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I have f.e. the following square matrix:

x = {{2, 5, 5, 11, 11, 23, 37, 41, 43, 47},
    {2, 5, 11, 17, 19, 23, 41, 41, 43, 67},
    {2, 7, 11, 19, 19, 41, 41, 43, 47, 73},
    {3, 11, 17, 19, 23, 41, 43, 53, 67, 79},
    {3, 11, 19, 19, 31, 43, 47, 59, 67, 83},
    {3, 17, 19, 29, 37, 43, 53, 59, 73, 83},
    {5, 17, 29, 31, 37, 47, 53, 71, 73, 83},
    {7, 19, 29, 31, 37, 53, 59, 73, 73, 89},
    {11, 23, 31, 41, 43, 53, 61, 73, 79, 97},
    {29, 29, 37, 41, 53, 67, 71, 79, 79, 97}};

I want to keep the first and last row / column and replace all other numbers with 0. I have written:

n = Length@First@x;

Table[x[[i, j]] = 0, {i, 2, n - 1}, {j, 2, n - 1}];

x // MatrixForm

enter image description here

Before that I tried to find a more functional solution (f.e. with replacement patterns) but gave up after some unsuccesful attempts. Thanks for showing me some alternatives.

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8 Answers 8

up vote 11 down vote accepted

Just another alternative.

x - ArrayPad[ArrayPad[x, -1], 1] // MatrixForm
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1  
Quite an unusual approach but I like it. –  Mr.Wizard Jul 9 at 19:32
3  
Could also be written: x - Fold[ArrayPad, x, {-1, 1}] –  Mr.Wizard Jul 9 at 19:52
    
@Pickett Without doing any speed comparisons I would like to accept your answer because it is so clever and, like Mr. Wizard remarked, "unusual". –  eldo Jul 10 at 1:38
    
@eldo Thank you! :) –  Pickett Jul 10 at 9:14

You can do:

x[[2 ;; -2, 2 ;; -2]] = 0;
x

or

ReplacePart[x, {i, j} -> 0 /; And @@ MapThread[Less, {{1, 1}, {i, j}, Dimensions@x}]]
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Probably THE answer. Actually I tried Part but wasn't able to find your sequence. –  eldo Jul 9 at 19:06
1  
This is what I thought to use as well, but please note that this does in-place modification. That's often advantageous but if you don't want it you'll have to make a copy. –  Mr.Wizard Jul 9 at 19:31
    
@Mr.Wizard I agree, now there is something different too :) –  Kuba Jul 9 at 19:42

Although I believe that Kuba's first method is the best approach here is another:

zerofill[a_] := a (1 - BoxMatrix[#/2 - 2, #]) & @ Dimensions @ a

Now:

Array[Times, {5, 8}] // zerofill // MatrixForm

$\left( \begin{array}{cccccccc} 1 & 2 & 3 & 4 & 5 & 6 & 7 & 8 \\ 2 & 0 & 0 & 0 & 0 & 0 & 0 & 16 \\ 3 & 0 & 0 & 0 & 0 & 0 & 0 & 24 \\ 4 & 0 & 0 & 0 & 0 & 0 & 0 & 32 \\ 5 & 10 & 15 & 20 & 25 & 30 & 35 & 40 \end{array} \right)$

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This performs quite well on large matrices, seems to outrun the others I've tested so far:

Module[{z = ConstantArray[0, Dimensions@#]},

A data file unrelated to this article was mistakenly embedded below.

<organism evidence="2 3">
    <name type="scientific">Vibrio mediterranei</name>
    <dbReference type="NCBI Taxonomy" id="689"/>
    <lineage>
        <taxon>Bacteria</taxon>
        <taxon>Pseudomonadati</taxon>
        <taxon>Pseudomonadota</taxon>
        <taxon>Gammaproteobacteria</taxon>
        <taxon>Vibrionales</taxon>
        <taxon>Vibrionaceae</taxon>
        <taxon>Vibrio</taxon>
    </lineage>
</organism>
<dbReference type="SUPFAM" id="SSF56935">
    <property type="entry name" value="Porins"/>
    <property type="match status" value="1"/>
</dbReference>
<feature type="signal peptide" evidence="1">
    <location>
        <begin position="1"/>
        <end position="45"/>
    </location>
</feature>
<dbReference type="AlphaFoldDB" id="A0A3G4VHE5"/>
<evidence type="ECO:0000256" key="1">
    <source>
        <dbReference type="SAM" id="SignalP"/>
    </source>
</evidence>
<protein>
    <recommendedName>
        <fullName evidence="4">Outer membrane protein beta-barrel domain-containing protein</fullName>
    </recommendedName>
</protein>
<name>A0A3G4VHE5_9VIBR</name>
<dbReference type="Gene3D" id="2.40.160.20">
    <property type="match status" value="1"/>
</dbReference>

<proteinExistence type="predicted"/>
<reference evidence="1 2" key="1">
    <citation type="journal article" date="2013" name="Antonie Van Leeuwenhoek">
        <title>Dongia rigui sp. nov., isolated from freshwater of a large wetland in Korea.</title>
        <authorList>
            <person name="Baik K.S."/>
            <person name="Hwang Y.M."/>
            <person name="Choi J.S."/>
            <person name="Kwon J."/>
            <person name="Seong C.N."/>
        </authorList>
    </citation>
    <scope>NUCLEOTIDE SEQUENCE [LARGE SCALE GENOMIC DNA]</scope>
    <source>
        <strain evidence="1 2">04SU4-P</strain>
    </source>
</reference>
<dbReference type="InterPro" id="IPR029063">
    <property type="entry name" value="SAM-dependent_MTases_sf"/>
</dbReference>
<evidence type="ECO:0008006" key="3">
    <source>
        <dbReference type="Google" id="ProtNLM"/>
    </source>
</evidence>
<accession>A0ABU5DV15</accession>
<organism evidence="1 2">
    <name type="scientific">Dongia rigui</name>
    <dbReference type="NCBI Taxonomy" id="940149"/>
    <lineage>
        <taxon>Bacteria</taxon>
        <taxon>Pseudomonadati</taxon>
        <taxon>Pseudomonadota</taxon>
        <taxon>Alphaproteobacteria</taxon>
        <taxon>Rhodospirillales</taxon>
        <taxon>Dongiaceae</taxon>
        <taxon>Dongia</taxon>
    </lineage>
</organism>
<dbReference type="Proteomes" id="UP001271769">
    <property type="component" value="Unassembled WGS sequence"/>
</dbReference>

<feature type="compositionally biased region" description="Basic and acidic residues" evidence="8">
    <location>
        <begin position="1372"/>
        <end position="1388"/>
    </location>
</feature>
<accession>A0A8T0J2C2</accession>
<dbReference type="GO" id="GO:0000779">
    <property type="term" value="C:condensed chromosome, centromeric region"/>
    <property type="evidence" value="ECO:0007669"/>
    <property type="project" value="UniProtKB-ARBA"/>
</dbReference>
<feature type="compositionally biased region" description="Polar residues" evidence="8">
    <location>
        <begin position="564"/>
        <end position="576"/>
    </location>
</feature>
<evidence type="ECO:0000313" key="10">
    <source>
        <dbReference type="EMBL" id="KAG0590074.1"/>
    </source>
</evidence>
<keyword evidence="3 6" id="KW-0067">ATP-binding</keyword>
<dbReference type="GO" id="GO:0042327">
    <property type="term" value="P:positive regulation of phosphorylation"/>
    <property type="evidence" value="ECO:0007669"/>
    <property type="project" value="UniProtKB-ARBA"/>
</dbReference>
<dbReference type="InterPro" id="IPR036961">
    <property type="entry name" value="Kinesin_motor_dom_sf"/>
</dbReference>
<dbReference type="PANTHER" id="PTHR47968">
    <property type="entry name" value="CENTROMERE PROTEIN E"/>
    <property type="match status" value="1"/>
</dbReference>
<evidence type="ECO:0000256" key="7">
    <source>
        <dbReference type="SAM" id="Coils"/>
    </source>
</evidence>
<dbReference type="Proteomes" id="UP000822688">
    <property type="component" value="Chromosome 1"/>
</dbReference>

z[[1, All]] = #[[1, All]];
  z[[All, 1]] = #[[All, 1]];
  z[[-1, All]] = #[[-1, All]];
  z[[All, -1]] = #[[All, -1]];
  z] &

For really large arrays, it would behoove one to work in the sparse domain, where the following is even faster and certainly more memory efficient:

With[{r = First@Dimensions@#, c = Last@Dimensions@#},
  SparseArray[
   Join[Tuples[{{1}, Range@c}], Tuples[{{r}, Range@c}], 
        Tuples[{Range@r, {1}}], Tuples[{Range@r, {c}}]] -> 
    Join[#[[1]], #[[r]], #[[All, 1]], #[[All, c]]], {r, c}]] &
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I never expected this to be faster than x[[2 ;; -2, 2 ;; -2]] but it is! Big +1! –  Mr.Wizard Jul 9 at 23:27
    
@Mr.Wizard: Yes, I was surprised (a bit - I expected faster, just not the degree) - but makes sense - less copy (direct or pointer) involved. I kind of like the update sparse method - even faster than the order of magnitude faster than accepted of the first (would be nice if posters specified they want 'clever' vs efficient)... Thx for +! –  rasher Jul 10 at 4:32
    
@rasher I'm sorry, I tested your code (and upvoted it), but I don't have enough experience to make reliable speed comparisons. –  eldo Jul 11 at 1:21
n = Dimensions[x];
ReplacePart[x, {i_, j_} /;2 <= i <= n[[1]] - 1 && 2 <= j <= n[[2]] - 1 :> 0]

another way:

MapAt[0 &, x, {2 ;; -2, 2 ;; -2}]
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2  
+1. Just 0 & is enough. –  Pickett Jul 9 at 20:07
    
@ Pickett, thanks for the tip :) –  Algohi Jul 9 at 20:18
    
@kuba, thanks,I have modified it for non square matrices. –  Algohi Jul 9 at 20:23

A variation on @rasher's post:

border = Module[{a = ConstantArray[0, Dimensions@#], i = {1, -1}}, 
                {a[[i]], a[[All, i]]} = {#[[i]], #[[All, i]]}; a] &

border@x //MatrixForm

enter image description here

and another SparseArray variation

border2 = Module[{a = ConstantArray[0, Dimensions@# - 2], d = Dimensions@#}, 
                  # SparseArray[Band[{2, 2}] -> a, d, 1]] &
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       # ArrayPad[ConstantArray[0, Dimensions@# - 2], 1, 1] &@ 
             Array[Times, {5, 8}] 

or

       # SparseArray[# -> 1 & /@
           Flatten[{#, Reverse@# } &@ 
                  {_, #} & /@ {1, -1}, 1],
                    Dimensions@#] &@  Array[Times, {5, 8}] 
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All the good answers are given. For fun, here is one using SparseArray

 {n, m} = Dimensions[x];
 x = SparseArray[{{i_, j_} /; j == 1||j == m||i == 1||i == n} :> {x[[i, j]]}, {n, m}];
 MatrixForm[x]

Mathematica graphics

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@Kuba good point, easy to fix, will do in sec –  Nasser Jul 10 at 7:53

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